Anchor The Cement Garden Paperback – 1994
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In this tour de force of psychological unease--now a major motion picture starring Charlotte Gainsbourg and Sinead Cusack--McEwan excavates the ruins of childhood and uncovers things that most adults have spent a lifetime forgetting--or denying. "Possesses the suspense and chilling impact of Lord of the Flies."--Washington Post Book World.
Top Customer Reviews
The quartet form an uneasy family who slowly learn self-sufficiency in an apocalyptic setting: Julie, the eldest, a willful beauty; Jack, the narrator, bewildered by his growing body and appetites; Sue, bookish and ever-observant; and Tom, the baby of the family, who regresses as the days pass. But an imposter, Julie's new boyfriend, threatens their fragile stasis by asking too many questions. How long have the four of them been alone? And just what is buried under the crumbling pile of cement in the basement?
These characters seem both recognizably sympathetic and exotically extraordinary. Ian McEwan succeeds in creating a taut and provocative thriller written in pitch-perfect and stripped-down prose. Beyond a macabre morality tale, "The Cement Garden" reads like a psychological-suspense tale, a perceptive portrayal of adolescence that will keep the reader riveted up until the final, climactic scene in an upstairs bedroom.
The family of a marriage with four children falls apart when both parents suddenly die. Even here, in the very beginning of the book the storyline is unconvincing. After the father dies from stroke, the mother follows him in short order, apparently from incurable illness. In the very first chapter, the very first page even, when this information is passed to the reader - I wish the author had given some more thought to the actual events. The coincidence of their passing away is too artificial for my liking. Even the dysfunctionality of the family does not ring true. Of four children, only one appears to be sane, and what exactly is the probability that out of three teenagers and one toddler - one will turn out to be an early transvestite, and two others incestuous? The plot itself was bland, everything might be intuited right away. If only there was more to this book that the aforementioned storyline, that wouldn't hurt. Sadly, it isn't the case, as McEwan hints at the upcoming events in a bold fashion.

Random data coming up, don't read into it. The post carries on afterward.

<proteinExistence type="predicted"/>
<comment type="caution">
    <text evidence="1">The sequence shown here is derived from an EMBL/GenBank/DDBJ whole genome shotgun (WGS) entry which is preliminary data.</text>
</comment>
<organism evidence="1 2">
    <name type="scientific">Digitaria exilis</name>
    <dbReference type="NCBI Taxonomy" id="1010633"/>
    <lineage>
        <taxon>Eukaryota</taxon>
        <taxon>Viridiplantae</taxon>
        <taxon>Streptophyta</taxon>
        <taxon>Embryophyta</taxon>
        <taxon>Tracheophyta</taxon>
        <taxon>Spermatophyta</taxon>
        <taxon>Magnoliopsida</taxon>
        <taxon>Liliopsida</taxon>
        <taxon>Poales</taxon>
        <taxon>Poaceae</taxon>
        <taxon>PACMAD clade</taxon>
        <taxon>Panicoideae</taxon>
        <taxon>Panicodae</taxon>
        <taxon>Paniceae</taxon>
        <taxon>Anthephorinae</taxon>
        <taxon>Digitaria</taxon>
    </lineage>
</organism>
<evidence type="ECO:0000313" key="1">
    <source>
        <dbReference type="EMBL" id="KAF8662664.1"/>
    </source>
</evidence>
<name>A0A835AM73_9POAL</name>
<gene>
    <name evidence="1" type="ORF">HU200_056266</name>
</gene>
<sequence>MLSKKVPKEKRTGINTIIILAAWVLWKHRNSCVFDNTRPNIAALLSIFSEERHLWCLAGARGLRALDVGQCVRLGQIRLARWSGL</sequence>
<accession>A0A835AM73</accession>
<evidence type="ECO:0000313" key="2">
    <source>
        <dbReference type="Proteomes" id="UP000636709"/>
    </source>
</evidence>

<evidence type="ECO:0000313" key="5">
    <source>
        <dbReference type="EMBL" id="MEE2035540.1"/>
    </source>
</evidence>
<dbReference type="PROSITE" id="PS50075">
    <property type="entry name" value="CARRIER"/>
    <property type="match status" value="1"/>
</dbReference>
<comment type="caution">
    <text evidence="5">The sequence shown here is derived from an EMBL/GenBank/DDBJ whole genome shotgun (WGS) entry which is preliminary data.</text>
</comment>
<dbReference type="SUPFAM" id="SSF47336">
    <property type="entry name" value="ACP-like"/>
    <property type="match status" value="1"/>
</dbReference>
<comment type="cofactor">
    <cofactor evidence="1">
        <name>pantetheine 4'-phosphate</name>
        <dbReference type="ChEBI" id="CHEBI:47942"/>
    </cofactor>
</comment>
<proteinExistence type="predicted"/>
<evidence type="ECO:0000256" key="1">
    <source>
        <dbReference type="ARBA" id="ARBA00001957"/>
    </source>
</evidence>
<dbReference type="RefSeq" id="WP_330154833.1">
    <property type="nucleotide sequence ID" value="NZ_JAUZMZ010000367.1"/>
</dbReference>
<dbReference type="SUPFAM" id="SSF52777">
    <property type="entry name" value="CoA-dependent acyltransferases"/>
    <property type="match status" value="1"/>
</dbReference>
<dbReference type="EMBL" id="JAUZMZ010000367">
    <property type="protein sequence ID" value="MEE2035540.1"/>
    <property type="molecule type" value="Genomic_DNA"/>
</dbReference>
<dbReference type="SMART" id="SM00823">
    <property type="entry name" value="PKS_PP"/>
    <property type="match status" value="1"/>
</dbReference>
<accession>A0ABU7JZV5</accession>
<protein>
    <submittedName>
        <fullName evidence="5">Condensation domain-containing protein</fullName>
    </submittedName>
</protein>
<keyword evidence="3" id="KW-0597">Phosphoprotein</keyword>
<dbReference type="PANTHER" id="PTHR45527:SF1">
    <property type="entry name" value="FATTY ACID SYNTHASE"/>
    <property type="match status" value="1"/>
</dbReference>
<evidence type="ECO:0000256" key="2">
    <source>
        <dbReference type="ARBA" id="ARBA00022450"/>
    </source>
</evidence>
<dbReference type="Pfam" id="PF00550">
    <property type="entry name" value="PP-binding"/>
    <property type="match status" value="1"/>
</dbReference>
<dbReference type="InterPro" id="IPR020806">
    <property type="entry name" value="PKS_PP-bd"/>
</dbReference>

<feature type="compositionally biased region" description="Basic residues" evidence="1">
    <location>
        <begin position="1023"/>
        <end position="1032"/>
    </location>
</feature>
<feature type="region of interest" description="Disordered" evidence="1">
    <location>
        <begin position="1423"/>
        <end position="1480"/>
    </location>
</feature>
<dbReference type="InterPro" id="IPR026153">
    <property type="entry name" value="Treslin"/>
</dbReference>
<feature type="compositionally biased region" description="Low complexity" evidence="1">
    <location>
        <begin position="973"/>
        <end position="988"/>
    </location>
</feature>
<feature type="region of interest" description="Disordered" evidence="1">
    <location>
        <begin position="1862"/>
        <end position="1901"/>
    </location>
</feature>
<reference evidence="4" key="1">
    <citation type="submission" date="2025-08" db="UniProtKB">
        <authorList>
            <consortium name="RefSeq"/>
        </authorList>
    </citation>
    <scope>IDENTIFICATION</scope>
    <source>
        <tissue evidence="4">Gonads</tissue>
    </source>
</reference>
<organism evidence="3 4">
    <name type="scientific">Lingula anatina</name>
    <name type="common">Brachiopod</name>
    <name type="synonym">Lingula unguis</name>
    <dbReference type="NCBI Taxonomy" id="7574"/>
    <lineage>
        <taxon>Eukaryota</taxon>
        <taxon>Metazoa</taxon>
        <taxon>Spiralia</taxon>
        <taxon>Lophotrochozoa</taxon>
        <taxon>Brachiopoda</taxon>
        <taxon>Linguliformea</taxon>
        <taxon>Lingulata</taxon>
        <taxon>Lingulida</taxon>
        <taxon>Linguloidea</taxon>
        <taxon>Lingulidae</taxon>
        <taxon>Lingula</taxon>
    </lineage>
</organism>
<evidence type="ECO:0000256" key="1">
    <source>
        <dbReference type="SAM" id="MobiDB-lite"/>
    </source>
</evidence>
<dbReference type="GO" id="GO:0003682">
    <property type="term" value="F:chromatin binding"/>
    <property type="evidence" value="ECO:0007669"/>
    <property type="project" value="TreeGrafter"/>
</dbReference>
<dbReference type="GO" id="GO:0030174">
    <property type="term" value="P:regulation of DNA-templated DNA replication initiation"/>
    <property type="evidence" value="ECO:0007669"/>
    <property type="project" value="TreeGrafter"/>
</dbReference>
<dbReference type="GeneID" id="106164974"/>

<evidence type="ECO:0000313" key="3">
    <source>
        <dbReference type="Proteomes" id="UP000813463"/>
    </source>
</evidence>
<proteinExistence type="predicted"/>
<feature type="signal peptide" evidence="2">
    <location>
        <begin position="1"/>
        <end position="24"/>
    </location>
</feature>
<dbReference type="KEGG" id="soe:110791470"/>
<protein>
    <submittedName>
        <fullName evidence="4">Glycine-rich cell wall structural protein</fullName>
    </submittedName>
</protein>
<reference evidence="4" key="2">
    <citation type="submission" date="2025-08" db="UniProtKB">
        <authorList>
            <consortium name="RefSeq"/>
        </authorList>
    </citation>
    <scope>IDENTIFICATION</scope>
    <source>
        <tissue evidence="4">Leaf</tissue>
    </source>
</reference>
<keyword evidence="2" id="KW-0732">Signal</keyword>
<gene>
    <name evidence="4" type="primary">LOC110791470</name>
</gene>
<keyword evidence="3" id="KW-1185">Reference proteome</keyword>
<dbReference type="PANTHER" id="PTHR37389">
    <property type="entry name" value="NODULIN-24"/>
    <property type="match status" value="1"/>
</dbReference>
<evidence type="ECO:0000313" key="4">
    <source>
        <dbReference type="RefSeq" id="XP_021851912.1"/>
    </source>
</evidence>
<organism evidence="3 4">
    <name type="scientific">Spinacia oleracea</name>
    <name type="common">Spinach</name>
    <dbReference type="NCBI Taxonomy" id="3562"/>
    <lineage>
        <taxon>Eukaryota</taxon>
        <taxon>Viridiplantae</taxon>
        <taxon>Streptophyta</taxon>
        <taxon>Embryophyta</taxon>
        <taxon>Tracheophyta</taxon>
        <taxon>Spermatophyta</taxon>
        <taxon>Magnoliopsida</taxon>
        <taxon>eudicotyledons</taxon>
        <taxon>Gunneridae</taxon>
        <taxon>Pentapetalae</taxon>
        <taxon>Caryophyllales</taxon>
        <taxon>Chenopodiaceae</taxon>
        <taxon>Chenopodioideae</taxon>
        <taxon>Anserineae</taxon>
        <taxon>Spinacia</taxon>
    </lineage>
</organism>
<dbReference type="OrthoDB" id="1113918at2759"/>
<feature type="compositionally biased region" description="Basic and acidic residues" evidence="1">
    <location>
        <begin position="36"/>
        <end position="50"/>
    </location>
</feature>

The potential of the tale was not explored, and McEwan seemed to hesitate as to the actual course of the story. Circling around the seemingly unexpected solution to the situation the four children found themselves in, McEwan never dared deliver what he undoubtedly wanted to.Read more ›
Most recent customer reviews
This is a sickening story told from the prospective of a teenage boy who doesn't like his father much. His father dies. Than his mother dies. Read morePublished on July 9 2008 by Robert Edwards
A friend recommended this book to me via email while I was on holidays in London. I read it while riding on the Northern Line, and I cannot think of a more suitable setting for... Read morePublished on Jan. 23 2003 by Amazon Customer
This book will hanunt you: it is horrible and utterly believable, every word dripping with the meaninglessness of life and depression and confusion. Read morePublished on May 7 2002 by Robert J. Crawford
A perverse but enchanting book; beautifully written and perfectly constructed. This is a story about a family of children who find themselves orphaned while living in a house... Read morePublished on Feb. 3 2002 by Penguin Egg
Although I'm a big fan of Ian's, I found this book to be predictable. I enjoyed the character development of the main character. Read morePublished on Oct. 17 2001 by John C. Shaw
The attention to detail was great. Ian really knows how to get inside a teenage boy's head. Somewhat un-realistic, however, and totally predictable. Read morePublished on Oct. 3 2001 by John C. Shaw
Early McEwan, showing the mixture of familial and slightly gothic themes that have resonated through all of his subsequent novels. Read morePublished on Aug. 19 2001 by T. BRANNEY
And the movie is one of my all time favorites. The cinematography is wonderful, and the story is deeply disturbing. Read morePublished on April 6 2001 by R. Gahan